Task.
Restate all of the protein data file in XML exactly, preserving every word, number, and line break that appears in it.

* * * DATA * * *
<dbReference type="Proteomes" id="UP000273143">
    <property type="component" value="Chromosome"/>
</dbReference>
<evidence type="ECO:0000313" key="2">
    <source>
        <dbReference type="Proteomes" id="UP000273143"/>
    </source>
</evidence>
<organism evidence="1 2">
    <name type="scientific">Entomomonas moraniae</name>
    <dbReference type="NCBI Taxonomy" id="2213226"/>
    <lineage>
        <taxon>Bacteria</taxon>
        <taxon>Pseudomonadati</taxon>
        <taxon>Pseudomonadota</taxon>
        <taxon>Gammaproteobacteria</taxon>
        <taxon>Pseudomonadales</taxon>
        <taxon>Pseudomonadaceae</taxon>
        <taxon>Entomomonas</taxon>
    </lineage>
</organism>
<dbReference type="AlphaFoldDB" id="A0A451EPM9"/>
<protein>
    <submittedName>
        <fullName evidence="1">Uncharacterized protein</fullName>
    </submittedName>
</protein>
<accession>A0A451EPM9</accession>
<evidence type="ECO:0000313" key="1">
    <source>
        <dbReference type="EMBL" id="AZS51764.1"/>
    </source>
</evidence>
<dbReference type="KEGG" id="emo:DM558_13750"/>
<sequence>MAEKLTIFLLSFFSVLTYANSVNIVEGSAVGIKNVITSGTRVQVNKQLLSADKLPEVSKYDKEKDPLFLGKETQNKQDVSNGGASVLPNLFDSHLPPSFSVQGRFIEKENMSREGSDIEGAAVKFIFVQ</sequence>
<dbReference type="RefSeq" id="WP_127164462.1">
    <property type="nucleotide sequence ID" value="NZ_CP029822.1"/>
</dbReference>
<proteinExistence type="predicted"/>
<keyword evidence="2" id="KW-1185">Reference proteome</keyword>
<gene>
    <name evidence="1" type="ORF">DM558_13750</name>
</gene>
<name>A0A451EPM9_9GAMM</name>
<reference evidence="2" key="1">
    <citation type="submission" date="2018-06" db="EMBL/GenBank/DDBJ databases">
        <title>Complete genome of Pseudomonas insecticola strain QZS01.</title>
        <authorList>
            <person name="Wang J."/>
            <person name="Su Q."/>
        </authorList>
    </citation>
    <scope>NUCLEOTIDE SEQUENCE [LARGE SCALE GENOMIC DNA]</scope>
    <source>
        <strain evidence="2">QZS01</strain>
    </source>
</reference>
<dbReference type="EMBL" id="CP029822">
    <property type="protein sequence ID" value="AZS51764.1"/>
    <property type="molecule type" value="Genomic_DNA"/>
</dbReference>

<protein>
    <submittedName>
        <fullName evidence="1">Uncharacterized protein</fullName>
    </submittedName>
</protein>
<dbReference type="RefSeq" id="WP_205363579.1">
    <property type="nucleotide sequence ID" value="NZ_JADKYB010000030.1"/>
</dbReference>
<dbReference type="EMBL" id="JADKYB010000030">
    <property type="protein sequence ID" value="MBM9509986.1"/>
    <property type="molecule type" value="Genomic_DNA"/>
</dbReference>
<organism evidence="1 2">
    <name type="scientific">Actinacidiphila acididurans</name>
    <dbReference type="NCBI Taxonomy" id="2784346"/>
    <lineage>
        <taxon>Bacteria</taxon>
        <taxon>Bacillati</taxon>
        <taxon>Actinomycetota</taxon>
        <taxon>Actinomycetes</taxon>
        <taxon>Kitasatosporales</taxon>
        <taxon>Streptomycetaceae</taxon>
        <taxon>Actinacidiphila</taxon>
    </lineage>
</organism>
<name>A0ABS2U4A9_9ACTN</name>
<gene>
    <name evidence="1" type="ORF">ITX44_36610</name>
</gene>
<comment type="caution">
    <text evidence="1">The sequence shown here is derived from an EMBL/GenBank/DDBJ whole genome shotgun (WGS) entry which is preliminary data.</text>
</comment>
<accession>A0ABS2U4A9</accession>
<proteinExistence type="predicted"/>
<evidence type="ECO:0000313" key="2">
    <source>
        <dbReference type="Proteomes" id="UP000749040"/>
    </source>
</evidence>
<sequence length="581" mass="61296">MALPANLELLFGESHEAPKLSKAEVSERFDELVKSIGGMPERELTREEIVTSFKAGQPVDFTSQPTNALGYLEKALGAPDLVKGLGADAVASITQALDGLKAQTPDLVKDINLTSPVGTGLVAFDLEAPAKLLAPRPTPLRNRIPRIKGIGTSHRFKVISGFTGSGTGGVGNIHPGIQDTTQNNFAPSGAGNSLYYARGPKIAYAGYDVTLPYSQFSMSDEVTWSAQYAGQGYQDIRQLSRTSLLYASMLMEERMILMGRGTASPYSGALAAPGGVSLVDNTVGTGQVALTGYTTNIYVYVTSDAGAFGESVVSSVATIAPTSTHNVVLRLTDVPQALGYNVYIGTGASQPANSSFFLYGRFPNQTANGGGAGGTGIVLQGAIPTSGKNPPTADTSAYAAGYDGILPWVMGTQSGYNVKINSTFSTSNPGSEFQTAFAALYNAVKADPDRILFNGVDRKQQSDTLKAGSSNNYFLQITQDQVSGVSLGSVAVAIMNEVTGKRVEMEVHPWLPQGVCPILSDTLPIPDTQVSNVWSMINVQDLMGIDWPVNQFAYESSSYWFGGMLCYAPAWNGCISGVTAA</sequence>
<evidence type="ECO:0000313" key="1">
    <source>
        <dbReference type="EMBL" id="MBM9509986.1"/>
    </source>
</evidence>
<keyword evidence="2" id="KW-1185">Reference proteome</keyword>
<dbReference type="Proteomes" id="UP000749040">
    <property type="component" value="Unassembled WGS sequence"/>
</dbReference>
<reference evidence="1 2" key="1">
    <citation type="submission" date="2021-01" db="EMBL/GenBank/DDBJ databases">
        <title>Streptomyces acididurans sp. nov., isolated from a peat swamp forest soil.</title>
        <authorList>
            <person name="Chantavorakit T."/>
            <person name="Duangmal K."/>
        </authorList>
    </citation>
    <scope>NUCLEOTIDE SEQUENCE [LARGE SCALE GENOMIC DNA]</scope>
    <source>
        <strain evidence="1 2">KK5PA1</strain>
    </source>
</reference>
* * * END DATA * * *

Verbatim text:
<dbReference type="Proteomes" id="UP000273143">
    <property type="component" value="Chromosome"/>
</dbReference>
<evidence type="ECO:0000313" key="2">
    <source>
        <dbReference type="Proteomes" id="UP000273143"/>
    </source>
</evidence>
<organism evidence="1 2">
    <name type="scientific">Entomomonas moraniae</name>
    <dbReference type="NCBI Taxonomy" id="2213226"/>
    <lineage>
        <taxon>Bacteria</taxon>
        <taxon>Pseudomonadati</taxon>
        <taxon>Pseudomonadota</taxon>
        <taxon>Gammaproteobacteria</taxon>
        <taxon>Pseudomonadales</taxon>
        <taxon>Pseudomonadaceae</taxon>
        <taxon>Entomomonas</taxon>
    </lineage>
</organism>
<dbReference type="AlphaFoldDB" id="A0A451EPM9"/>
<protein>
    <submittedName>
        <fullName evidence="1">Uncharacterized protein</fullName>
    </submittedName>
</protein>
<accession>A0A451EPM9</accession>
<evidence type="ECO:0000313" key="1">
    <source>
        <dbReference type="EMBL" id="AZS51764.1"/>
    </source>
</evidence>
<dbReference type="KEGG" id="emo:DM558_13750"/>
<sequence>MAEKLTIFLLSFFSVLTYANSVNIVEGSAVGIKNVITSGTRVQVNKQLLSADKLPEVSKYDKEKDPLFLGKETQNKQDVSNGGASVLPNLFDSHLPPSFSVQGRFIEKENMSREGSDIEGAAVKFIFVQ</sequence>
<dbReference type="RefSeq" id="WP_127164462.1">
    <property type="nucleotide sequence ID" value="NZ_CP029822.1"/>
</dbReference>
<proteinExistence type="predicted"/>
<keyword evidence="2" id="KW-1185">Reference proteome</keyword>
<gene>
    <name evidence="1" type="ORF">DM558_13750</name>
</gene>
<name>A0A451EPM9_9GAMM</name>
<reference evidence="2" key="1">
    <citation type="submission" date="2018-06" db="EMBL/GenBank/DDBJ databases">
        <title>Complete genome of Pseudomonas insecticola strain QZS01.</title>
        <authorList>
            <person name="Wang J."/>
            <person name="Su Q."/>
        </authorList>
    </citation>
    <scope>NUCLEOTIDE SEQUENCE [LARGE SCALE GENOMIC DNA]</scope>
    <source>
        <strain evidence="2">QZS01</strain>
    </source>
</reference>
<dbReference type="EMBL" id="CP029822">
    <property type="protein sequence ID" value="AZS51764.1"/>
    <property type="molecule type" value="Genomic_DNA"/>
</dbReference>

<protein>
    <submittedName>
        <fullName evidence="1">Uncharacterized protein</fullName>
    </submittedName>
</protein>
<dbReference type="RefSeq" id="WP_205363579.1">
    <property type="nucleotide sequence ID" value="NZ_JADKYB010000030.1"/>
</dbReference>
<dbReference type="EMBL" id="JADKYB010000030">
    <property type="protein sequence ID" value="MBM9509986.1"/>
    <property type="molecule type" value="Genomic_DNA"/>
</dbReference>
<organism evidence="1 2">
    <name type="scientific">Actinacidiphila acididurans</name>
    <dbReference type="NCBI Taxonomy" id="2784346"/>
    <lineage>
        <taxon>Bacteria</taxon>
        <taxon>Bacillati</taxon>
        <taxon>Actinomycetota</taxon>
        <taxon>Actinomycetes</taxon>
        <taxon>Kitasatosporales</taxon>
        <taxon>Streptomycetaceae</taxon>
        <taxon>Actinacidiphila</taxon>
    </lineage>
</organism>
<name>A0ABS2U4A9_9ACTN</name>
<gene>
    <name evidence="1" type="ORF">ITX44_36610</name>
</gene>
<comment type="caution">
    <text evidence="1">The sequence shown here is derived from an EMBL/GenBank/DDBJ whole genome shotgun (WGS) entry which is preliminary data.</text>
</comment>
<accession>A0ABS2U4A9</accession>
<proteinExistence type="predicted"/>
<evidence type="ECO:0000313" key="2">
    <source>
        <dbReference type="Proteomes" id="UP000749040"/>
    </source>
</evidence>
<sequence length="581" mass="61296">MALPANLELLFGESHEAPKLSKAEVSERFDELVKSIGGMPERELTREEIVTSFKAGQPVDFTSQPTNALGYLEKALGAPDLVKGLGADAVASITQALDGLKAQTPDLVKDINLTSPVGTGLVAFDLEAPAKLLAPRPTPLRNRIPRIKGIGTSHRFKVISGFTGSGTGGVGNIHPGIQDTTQNNFAPSGAGNSLYYARGPKIAYAGYDVTLPYSQFSMSDEVTWSAQYAGQGYQDIRQLSRTSLLYASMLMEERMILMGRGTASPYSGALAAPGGVSLVDNTVGTGQVALTGYTTNIYVYVTSDAGAFGESVVSSVATIAPTSTHNVVLRLTDVPQALGYNVYIGTGASQPANSSFFLYGRFPNQTANGGGAGGTGIVLQGAIPTSGKNPPTADTSAYAAGYDGILPWVMGTQSGYNVKINSTFSTSNPGSEFQTAFAALYNAVKADPDRILFNGVDRKQQSDTLKAGSSNNYFLQITQDQVSGVSLGSVAVAIMNEVTGKRVEMEVHPWLPQGVCPILSDTLPIPDTQVSNVWSMINVQDLMGIDWPVNQFAYESSSYWFGGMLCYAPAWNGCISGVTAA</sequence>
<evidence type="ECO:0000313" key="1">
    <source>
        <dbReference type="EMBL" id="MBM9509986.1"/>
    </source>
</evidence>
<keyword evidence="2" id="KW-1185">Reference proteome</keyword>
<dbReference type="Proteomes" id="UP000749040">
    <property type="component" value="Unassembled WGS sequence"/>
</dbReference>
<reference evidence="1 2" key="1">
    <citation type="submission" date="2021-01" db="EMBL/GenBank/DDBJ databases">
        <title>Streptomyces acididurans sp. nov., isolated from a peat swamp forest soil.</title>
        <authorList>
            <person name="Chantavorakit T."/>
            <person name="Duangmal K."/>
        </authorList>
    </citation>
    <scope>NUCLEOTIDE SEQUENCE [LARGE SCALE GENOMIC DNA]</scope>
    <source>
        <strain evidence="1 2">KK5PA1</strain>
    </source>
</reference>